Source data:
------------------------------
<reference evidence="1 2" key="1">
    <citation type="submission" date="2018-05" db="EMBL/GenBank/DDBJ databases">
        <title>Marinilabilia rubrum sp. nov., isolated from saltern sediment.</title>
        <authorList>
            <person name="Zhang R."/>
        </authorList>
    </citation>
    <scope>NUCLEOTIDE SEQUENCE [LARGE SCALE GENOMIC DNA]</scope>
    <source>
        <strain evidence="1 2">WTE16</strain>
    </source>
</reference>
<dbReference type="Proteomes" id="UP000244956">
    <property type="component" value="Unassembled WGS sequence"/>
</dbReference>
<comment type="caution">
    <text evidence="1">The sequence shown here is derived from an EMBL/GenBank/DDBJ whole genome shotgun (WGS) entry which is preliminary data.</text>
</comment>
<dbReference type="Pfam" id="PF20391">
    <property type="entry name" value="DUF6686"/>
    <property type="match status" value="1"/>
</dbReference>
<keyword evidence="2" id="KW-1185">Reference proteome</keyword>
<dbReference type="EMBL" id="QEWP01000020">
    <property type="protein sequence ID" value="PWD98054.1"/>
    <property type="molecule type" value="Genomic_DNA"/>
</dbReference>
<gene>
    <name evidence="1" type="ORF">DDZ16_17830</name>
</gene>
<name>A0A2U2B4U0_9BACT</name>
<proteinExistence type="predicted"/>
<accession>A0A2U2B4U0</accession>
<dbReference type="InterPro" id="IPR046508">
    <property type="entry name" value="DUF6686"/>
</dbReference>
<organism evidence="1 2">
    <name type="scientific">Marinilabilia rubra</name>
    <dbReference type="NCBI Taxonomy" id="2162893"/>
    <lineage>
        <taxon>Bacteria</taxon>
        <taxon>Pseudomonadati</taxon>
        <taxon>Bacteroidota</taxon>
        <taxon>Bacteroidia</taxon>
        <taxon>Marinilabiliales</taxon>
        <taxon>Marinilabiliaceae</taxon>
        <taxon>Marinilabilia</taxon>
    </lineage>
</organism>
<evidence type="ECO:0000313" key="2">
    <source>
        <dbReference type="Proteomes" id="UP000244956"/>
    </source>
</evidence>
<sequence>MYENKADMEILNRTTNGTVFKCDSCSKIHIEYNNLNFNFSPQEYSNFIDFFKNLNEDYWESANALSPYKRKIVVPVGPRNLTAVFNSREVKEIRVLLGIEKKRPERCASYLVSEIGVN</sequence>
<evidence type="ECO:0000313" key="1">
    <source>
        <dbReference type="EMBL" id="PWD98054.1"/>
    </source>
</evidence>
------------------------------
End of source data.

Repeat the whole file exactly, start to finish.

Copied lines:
<reference evidence="1 2" key="1">
    <citation type="submission" date="2018-05" db="EMBL/GenBank/DDBJ databases">
        <title>Marinilabilia rubrum sp. nov., isolated from saltern sediment.</title>
        <authorList>
            <person name="Zhang R."/>
        </authorList>
    </citation>
    <scope>NUCLEOTIDE SEQUENCE [LARGE SCALE GENOMIC DNA]</scope>
    <source>
        <strain evidence="1 2">WTE16</strain>
    </source>
</reference>
<dbReference type="Proteomes" id="UP000244956">
    <property type="component" value="Unassembled WGS sequence"/>
</dbReference>
<comment type="caution">
    <text evidence="1">The sequence shown here is derived from an EMBL/GenBank/DDBJ whole genome shotgun (WGS) entry which is preliminary data.</text>
</comment>
<dbReference type="Pfam" id="PF20391">
    <property type="entry name" value="DUF6686"/>
    <property type="match status" value="1"/>
</dbReference>
<keyword evidence="2" id="KW-1185">Reference proteome</keyword>
<dbReference type="EMBL" id="QEWP01000020">
    <property type="protein sequence ID" value="PWD98054.1"/>
    <property type="molecule type" value="Genomic_DNA"/>
</dbReference>
<gene>
    <name evidence="1" type="ORF">DDZ16_17830</name>
</gene>
<name>A0A2U2B4U0_9BACT</name>
<proteinExistence type="predicted"/>
<accession>A0A2U2B4U0</accession>
<dbReference type="InterPro" id="IPR046508">
    <property type="entry name" value="DUF6686"/>
</dbReference>
<organism evidence="1 2">
    <name type="scientific">Marinilabilia rubra</name>
    <dbReference type="NCBI Taxonomy" id="2162893"/>
    <lineage>
        <taxon>Bacteria</taxon>
        <taxon>Pseudomonadati</taxon>
        <taxon>Bacteroidota</taxon>
        <taxon>Bacteroidia</taxon>
        <taxon>Marinilabiliales</taxon>
        <taxon>Marinilabiliaceae</taxon>
        <taxon>Marinilabilia</taxon>
    </lineage>
</organism>
<evidence type="ECO:0000313" key="2">
    <source>
        <dbReference type="Proteomes" id="UP000244956"/>
    </source>
</evidence>
<sequence>MYENKADMEILNRTTNGTVFKCDSCSKIHIEYNNLNFNFSPQEYSNFIDFFKNLNEDYWESANALSPYKRKIVVPVGPRNLTAVFNSREVKEIRVLLGIEKKRPERCASYLVSEIGVN</sequence>
<evidence type="ECO:0000313" key="1">
    <source>
        <dbReference type="EMBL" id="PWD98054.1"/>
    </source>
</evidence>